His name is cool too.  Even I caught that - Nick Guest.  He's always a guest.  Never quite belongs.  Of course, they finally ask him to leave too.  He's not really part of their family or their world.  They suck that way too - they are parasites as much as he is.  They use him too.  Everyone is villainous.

Wani, his multi-millionaire boyfriend, is one of those despicable rich boy gays who, to protect their precious money, keep their homosexuality a secret.  He reminded me of someone I went to high school with; also nouveau-riche and conservative.  He definitely villainous.

I'm still not exactly sure why the book is called The Line of Beauty which makes feel all the more stupid.  I think one would have to read everything, forever, to completely understand literary fiction.  Oh well.  I had to look it up in Wikipedia, and it's the double S of the ogee shape, a shape which swings both ways, described by Hogarth in The Analysis of Beauty.  I also read that this could also refer to cocaine, and a man's back and ass.  Both are beautiful to Nick (one is quite beautiful to me).  That's still over my little old head though.

I have to admit, I kept waiting and waiting for Patsy and Edina of AbFab to pop out, but they never did.  Margaret Thatcher finally showed up.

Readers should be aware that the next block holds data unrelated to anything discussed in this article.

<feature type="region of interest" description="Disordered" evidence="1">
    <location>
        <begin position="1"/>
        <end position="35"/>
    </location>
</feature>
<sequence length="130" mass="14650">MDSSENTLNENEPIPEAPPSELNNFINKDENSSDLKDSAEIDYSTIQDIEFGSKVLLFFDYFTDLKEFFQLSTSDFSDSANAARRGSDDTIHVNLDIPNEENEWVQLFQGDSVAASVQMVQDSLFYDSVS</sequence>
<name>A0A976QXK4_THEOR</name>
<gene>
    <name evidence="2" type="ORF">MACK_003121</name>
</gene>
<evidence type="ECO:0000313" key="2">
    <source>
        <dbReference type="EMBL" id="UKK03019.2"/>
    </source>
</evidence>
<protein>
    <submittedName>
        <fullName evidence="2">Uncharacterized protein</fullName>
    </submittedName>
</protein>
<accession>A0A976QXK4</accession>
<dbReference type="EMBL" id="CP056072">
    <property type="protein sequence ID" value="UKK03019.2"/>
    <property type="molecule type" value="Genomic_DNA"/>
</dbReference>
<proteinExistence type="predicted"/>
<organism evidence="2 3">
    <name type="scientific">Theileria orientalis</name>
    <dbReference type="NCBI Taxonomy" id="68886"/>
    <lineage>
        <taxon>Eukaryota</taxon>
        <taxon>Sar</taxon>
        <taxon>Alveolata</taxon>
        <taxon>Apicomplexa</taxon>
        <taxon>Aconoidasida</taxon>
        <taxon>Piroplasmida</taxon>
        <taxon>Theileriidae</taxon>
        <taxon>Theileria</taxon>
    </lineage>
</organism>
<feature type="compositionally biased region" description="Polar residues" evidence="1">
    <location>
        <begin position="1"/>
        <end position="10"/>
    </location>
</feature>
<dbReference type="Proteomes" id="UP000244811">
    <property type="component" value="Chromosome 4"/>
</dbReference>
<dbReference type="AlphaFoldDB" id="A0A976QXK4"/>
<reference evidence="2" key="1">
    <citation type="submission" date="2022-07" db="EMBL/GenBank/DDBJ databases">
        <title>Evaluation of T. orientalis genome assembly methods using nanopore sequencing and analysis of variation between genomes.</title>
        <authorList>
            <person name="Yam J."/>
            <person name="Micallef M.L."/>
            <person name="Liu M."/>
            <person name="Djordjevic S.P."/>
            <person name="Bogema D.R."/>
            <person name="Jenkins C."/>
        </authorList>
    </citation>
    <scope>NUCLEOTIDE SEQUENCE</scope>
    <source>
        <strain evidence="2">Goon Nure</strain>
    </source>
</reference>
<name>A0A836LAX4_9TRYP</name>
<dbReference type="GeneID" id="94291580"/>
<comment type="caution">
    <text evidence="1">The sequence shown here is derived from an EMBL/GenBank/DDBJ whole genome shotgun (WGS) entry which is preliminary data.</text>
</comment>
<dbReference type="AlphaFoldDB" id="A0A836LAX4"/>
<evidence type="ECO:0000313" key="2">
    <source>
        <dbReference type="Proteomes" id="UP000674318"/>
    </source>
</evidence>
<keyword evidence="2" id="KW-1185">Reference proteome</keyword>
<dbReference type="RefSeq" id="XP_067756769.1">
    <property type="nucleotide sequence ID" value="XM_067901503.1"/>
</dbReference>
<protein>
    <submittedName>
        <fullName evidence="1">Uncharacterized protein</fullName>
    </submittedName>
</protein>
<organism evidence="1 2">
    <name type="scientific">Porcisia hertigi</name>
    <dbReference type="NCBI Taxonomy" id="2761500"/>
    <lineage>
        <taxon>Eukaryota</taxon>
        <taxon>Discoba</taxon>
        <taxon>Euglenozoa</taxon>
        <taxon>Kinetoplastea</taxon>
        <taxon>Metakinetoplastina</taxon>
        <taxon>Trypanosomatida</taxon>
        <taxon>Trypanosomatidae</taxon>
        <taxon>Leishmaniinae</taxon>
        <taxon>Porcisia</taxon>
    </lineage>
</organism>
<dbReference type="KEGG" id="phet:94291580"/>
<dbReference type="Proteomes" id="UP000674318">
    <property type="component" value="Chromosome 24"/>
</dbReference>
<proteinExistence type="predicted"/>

AIDS is as much a character at Margaret Thatcher.  

So the sex that was missing from the last book I read, Gore Vidal's Empire, is alive and well in this book.  Some very hot literary sex.  

The setting seems to be a series of parties or get together, connected by what happens before and after.  A birthday party, a party for Margaret Thatcher, a fete, and finally ends with a wedding that Nick can't attend because of what happens.  For as rich as everyone is, no one ever actually does any work.  They just go to parties.  

The Line of BeautyThe Line of Beauty by Alan Hollinghurst
My rating: 4 of 5 stars

Dense, practically impenetrable, absolutely beautiful prose.  Hollingsworth adds layer after layer of character, plot, and setting; sometimes I was absolutely lost, had no idea what was going on, but continued to read, completely under the spell of this book.  I could not put it down.  It's Forsterish at times.  It's also probably quite Jamesian, although I don't know enough about Henry James to judge that.  Henry James floats over the book like a fairy godfather... The protagonist, the oily parasitical Nick Guest, is a James scholar-to-be, and I wondered more than once if Nick is what Henry James might have been if he'd lived in 1980s England rather than turn of the last century England.  Margaret Thatcher is the wicked stepmother of the piece; I suppose if I want to continue down that path of allusion, AIDs, is the fairy's curse, almost a character in the book.  Character-wise overall, be prepared to be thrown for a loop.  My feelings for various characters, Nick most of all, changed as I fell deeper and deeper into the stream of the book; a last devastating scene left me feeling pity for a villain, completely throwing me for a loop.  I still shudder a bit thinking about it.  It's a book like that.